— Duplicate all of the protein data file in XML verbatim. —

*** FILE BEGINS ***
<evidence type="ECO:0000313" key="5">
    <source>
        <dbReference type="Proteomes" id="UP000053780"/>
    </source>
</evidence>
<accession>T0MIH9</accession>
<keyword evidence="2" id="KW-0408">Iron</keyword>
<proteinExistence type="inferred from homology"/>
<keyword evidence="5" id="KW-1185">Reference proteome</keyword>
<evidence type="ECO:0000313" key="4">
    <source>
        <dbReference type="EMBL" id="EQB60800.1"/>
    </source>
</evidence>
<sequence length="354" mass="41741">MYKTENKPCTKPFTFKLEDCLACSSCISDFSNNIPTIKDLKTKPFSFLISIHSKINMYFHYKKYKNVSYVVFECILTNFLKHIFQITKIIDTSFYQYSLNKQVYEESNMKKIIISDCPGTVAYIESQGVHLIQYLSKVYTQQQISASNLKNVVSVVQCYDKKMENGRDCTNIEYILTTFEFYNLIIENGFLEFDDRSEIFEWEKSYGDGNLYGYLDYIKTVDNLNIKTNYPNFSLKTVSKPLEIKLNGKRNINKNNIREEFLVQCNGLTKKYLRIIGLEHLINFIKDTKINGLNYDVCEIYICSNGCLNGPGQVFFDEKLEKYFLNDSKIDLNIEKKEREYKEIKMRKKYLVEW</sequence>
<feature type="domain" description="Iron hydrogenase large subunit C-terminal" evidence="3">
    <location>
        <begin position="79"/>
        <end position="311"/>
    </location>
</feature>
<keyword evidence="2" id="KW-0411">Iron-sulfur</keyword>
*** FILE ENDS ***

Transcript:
<evidence type="ECO:0000313" key="5">
    <source>
        <dbReference type="Proteomes" id="UP000053780"/>
    </source>
</evidence>
<accession>T0MIH9</accession>
<keyword evidence="2" id="KW-0408">Iron</keyword>
<proteinExistence type="inferred from homology"/>
<keyword evidence="5" id="KW-1185">Reference proteome</keyword>
<evidence type="ECO:0000313" key="4">
    <source>
        <dbReference type="EMBL" id="EQB60800.1"/>
    </source>
</evidence>
<sequence length="354" mass="41741">MYKTENKPCTKPFTFKLEDCLACSSCISDFSNNIPTIKDLKTKPFSFLISIHSKINMYFHYKKYKNVSYVVFECILTNFLKHIFQITKIIDTSFYQYSLNKQVYEESNMKKIIISDCPGTVAYIESQGVHLIQYLSKVYTQQQISASNLKNVVSVVQCYDKKMENGRDCTNIEYILTTFEFYNLIIENGFLEFDDRSEIFEWEKSYGDGNLYGYLDYIKTVDNLNIKTNYPNFSLKTVSKPLEIKLNGKRNINKNNIREEFLVQCNGLTKKYLRIIGLEHLINFIKDTKINGLNYDVCEIYICSNGCLNGPGQVFFDEKLEKYFLNDSKIDLNIEKKEREYKEIKMRKKYLVEW</sequence>
<feature type="domain" description="Iron hydrogenase large subunit C-terminal" evidence="3">
    <location>
        <begin position="79"/>
        <end position="311"/>
    </location>
</feature>
<keyword evidence="2" id="KW-0411">Iron-sulfur</keyword>